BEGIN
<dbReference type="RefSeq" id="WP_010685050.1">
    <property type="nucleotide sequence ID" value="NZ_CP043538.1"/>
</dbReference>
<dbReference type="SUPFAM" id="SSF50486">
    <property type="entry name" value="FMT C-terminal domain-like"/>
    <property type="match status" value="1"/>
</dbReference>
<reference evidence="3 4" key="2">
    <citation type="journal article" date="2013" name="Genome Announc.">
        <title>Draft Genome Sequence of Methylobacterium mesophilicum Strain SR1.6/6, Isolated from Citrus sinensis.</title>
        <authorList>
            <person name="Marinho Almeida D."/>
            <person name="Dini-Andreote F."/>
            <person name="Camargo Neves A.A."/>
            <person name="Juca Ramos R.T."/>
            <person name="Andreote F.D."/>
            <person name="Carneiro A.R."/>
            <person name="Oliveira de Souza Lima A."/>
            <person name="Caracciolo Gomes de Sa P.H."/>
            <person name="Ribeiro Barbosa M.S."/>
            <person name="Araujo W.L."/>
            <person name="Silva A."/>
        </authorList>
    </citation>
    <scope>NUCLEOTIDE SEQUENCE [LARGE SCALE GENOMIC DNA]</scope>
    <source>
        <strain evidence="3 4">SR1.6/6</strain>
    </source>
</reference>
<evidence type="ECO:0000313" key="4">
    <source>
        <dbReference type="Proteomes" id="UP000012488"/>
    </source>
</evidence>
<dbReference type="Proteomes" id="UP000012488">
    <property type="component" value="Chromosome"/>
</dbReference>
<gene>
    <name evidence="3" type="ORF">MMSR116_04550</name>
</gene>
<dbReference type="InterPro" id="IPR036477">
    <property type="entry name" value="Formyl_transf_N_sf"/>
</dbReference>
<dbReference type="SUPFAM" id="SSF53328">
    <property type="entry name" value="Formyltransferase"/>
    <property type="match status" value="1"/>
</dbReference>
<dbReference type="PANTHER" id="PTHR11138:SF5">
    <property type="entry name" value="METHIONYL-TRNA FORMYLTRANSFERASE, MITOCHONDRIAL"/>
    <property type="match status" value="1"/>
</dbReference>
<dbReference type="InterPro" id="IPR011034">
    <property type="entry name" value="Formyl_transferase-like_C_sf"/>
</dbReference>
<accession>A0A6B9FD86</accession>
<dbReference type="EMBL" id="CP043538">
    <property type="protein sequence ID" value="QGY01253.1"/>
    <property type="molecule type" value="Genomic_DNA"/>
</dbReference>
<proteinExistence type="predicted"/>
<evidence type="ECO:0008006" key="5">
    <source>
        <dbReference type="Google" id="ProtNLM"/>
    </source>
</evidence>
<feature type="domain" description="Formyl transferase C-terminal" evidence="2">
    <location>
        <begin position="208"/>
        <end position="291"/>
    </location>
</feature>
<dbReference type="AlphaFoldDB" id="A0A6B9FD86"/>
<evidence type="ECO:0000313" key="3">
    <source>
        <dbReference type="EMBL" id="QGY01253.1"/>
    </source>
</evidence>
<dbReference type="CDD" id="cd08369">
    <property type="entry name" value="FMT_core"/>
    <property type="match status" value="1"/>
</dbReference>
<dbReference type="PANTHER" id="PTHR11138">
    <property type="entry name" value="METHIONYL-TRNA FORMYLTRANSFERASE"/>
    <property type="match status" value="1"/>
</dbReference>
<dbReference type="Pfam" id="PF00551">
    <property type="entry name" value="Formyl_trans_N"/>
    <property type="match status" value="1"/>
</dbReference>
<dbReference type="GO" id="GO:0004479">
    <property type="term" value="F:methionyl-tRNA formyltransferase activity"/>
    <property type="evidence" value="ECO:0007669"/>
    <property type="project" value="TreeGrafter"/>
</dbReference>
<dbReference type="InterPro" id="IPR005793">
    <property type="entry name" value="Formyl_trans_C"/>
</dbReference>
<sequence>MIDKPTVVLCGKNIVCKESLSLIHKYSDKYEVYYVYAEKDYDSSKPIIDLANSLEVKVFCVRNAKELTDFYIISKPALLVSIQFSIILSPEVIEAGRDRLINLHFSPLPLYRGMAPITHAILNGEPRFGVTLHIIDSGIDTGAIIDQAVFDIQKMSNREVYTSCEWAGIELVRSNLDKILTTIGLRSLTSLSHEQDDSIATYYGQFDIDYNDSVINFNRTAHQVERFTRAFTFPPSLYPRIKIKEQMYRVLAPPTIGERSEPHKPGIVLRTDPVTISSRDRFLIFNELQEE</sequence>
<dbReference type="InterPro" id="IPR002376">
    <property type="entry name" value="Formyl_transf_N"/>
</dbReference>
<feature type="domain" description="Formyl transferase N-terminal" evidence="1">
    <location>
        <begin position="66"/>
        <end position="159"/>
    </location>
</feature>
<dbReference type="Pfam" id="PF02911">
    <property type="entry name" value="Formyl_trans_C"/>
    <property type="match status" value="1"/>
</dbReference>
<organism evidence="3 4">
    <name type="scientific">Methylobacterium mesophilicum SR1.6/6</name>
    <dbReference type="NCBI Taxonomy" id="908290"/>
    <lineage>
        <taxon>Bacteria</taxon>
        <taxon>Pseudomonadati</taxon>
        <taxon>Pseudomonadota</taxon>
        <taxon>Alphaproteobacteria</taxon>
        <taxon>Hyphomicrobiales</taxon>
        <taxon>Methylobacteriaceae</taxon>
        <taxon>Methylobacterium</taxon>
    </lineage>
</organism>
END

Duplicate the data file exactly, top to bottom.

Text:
<dbReference type="RefSeq" id="WP_010685050.1">
    <property type="nucleotide sequence ID" value="NZ_CP043538.1"/>
</dbReference>
<dbReference type="SUPFAM" id="SSF50486">
    <property type="entry name" value="FMT C-terminal domain-like"/>
    <property type="match status" value="1"/>
</dbReference>
<reference evidence="3 4" key="2">
    <citation type="journal article" date="2013" name="Genome Announc.">
        <title>Draft Genome Sequence of Methylobacterium mesophilicum Strain SR1.6/6, Isolated from Citrus sinensis.</title>
        <authorList>
            <person name="Marinho Almeida D."/>
            <person name="Dini-Andreote F."/>
            <person name="Camargo Neves A.A."/>
            <person name="Juca Ramos R.T."/>
            <person name="Andreote F.D."/>
            <person name="Carneiro A.R."/>
            <person name="Oliveira de Souza Lima A."/>
            <person name="Caracciolo Gomes de Sa P.H."/>
            <person name="Ribeiro Barbosa M.S."/>
            <person name="Araujo W.L."/>
            <person name="Silva A."/>
        </authorList>
    </citation>
    <scope>NUCLEOTIDE SEQUENCE [LARGE SCALE GENOMIC DNA]</scope>
    <source>
        <strain evidence="3 4">SR1.6/6</strain>
    </source>
</reference>
<evidence type="ECO:0000313" key="4">
    <source>
        <dbReference type="Proteomes" id="UP000012488"/>
    </source>
</evidence>
<dbReference type="Proteomes" id="UP000012488">
    <property type="component" value="Chromosome"/>
</dbReference>
<gene>
    <name evidence="3" type="ORF">MMSR116_04550</name>
</gene>
<dbReference type="InterPro" id="IPR036477">
    <property type="entry name" value="Formyl_transf_N_sf"/>
</dbReference>
<dbReference type="SUPFAM" id="SSF53328">
    <property type="entry name" value="Formyltransferase"/>
    <property type="match status" value="1"/>
</dbReference>
<dbReference type="PANTHER" id="PTHR11138:SF5">
    <property type="entry name" value="METHIONYL-TRNA FORMYLTRANSFERASE, MITOCHONDRIAL"/>
    <property type="match status" value="1"/>
</dbReference>
<dbReference type="InterPro" id="IPR011034">
    <property type="entry name" value="Formyl_transferase-like_C_sf"/>
</dbReference>
<accession>A0A6B9FD86</accession>
<dbReference type="EMBL" id="CP043538">
    <property type="protein sequence ID" value="QGY01253.1"/>
    <property type="molecule type" value="Genomic_DNA"/>
</dbReference>
<proteinExistence type="predicted"/>
<evidence type="ECO:0008006" key="5">
    <source>
        <dbReference type="Google" id="ProtNLM"/>
    </source>
</evidence>
<feature type="domain" description="Formyl transferase C-terminal" evidence="2">
    <location>
        <begin position="208"/>
        <end position="291"/>
    </location>
</feature>
<dbReference type="AlphaFoldDB" id="A0A6B9FD86"/>
<evidence type="ECO:0000313" key="3">
    <source>
        <dbReference type="EMBL" id="QGY01253.1"/>
    </source>
</evidence>
<dbReference type="CDD" id="cd08369">
    <property type="entry name" value="FMT_core"/>
    <property type="match status" value="1"/>
</dbReference>
<dbReference type="PANTHER" id="PTHR11138">
    <property type="entry name" value="METHIONYL-TRNA FORMYLTRANSFERASE"/>
    <property type="match status" value="1"/>
</dbReference>
<dbReference type="Pfam" id="PF00551">
    <property type="entry name" value="Formyl_trans_N"/>
    <property type="match status" value="1"/>
</dbReference>
<dbReference type="GO" id="GO:0004479">
    <property type="term" value="F:methionyl-tRNA formyltransferase activity"/>
    <property type="evidence" value="ECO:0007669"/>
    <property type="project" value="TreeGrafter"/>
</dbReference>
<dbReference type="InterPro" id="IPR005793">
    <property type="entry name" value="Formyl_trans_C"/>
</dbReference>
<sequence>MIDKPTVVLCGKNIVCKESLSLIHKYSDKYEVYYVYAEKDYDSSKPIIDLANSLEVKVFCVRNAKELTDFYIISKPALLVSIQFSIILSPEVIEAGRDRLINLHFSPLPLYRGMAPITHAILNGEPRFGVTLHIIDSGIDTGAIIDQAVFDIQKMSNREVYTSCEWAGIELVRSNLDKILTTIGLRSLTSLSHEQDDSIATYYGQFDIDYNDSVINFNRTAHQVERFTRAFTFPPSLYPRIKIKEQMYRVLAPPTIGERSEPHKPGIVLRTDPVTISSRDRFLIFNELQEE</sequence>
<dbReference type="InterPro" id="IPR002376">
    <property type="entry name" value="Formyl_transf_N"/>
</dbReference>
<feature type="domain" description="Formyl transferase N-terminal" evidence="1">
    <location>
        <begin position="66"/>
        <end position="159"/>
    </location>
</feature>
<dbReference type="Pfam" id="PF02911">
    <property type="entry name" value="Formyl_trans_C"/>
    <property type="match status" value="1"/>
</dbReference>
<organism evidence="3 4">
    <name type="scientific">Methylobacterium mesophilicum SR1.6/6</name>
    <dbReference type="NCBI Taxonomy" id="908290"/>
    <lineage>
        <taxon>Bacteria</taxon>
        <taxon>Pseudomonadati</taxon>
        <taxon>Pseudomonadota</taxon>
        <taxon>Alphaproteobacteria</taxon>
        <taxon>Hyphomicrobiales</taxon>
        <taxon>Methylobacteriaceae</taxon>
        <taxon>Methylobacterium</taxon>
    </lineage>
</organism>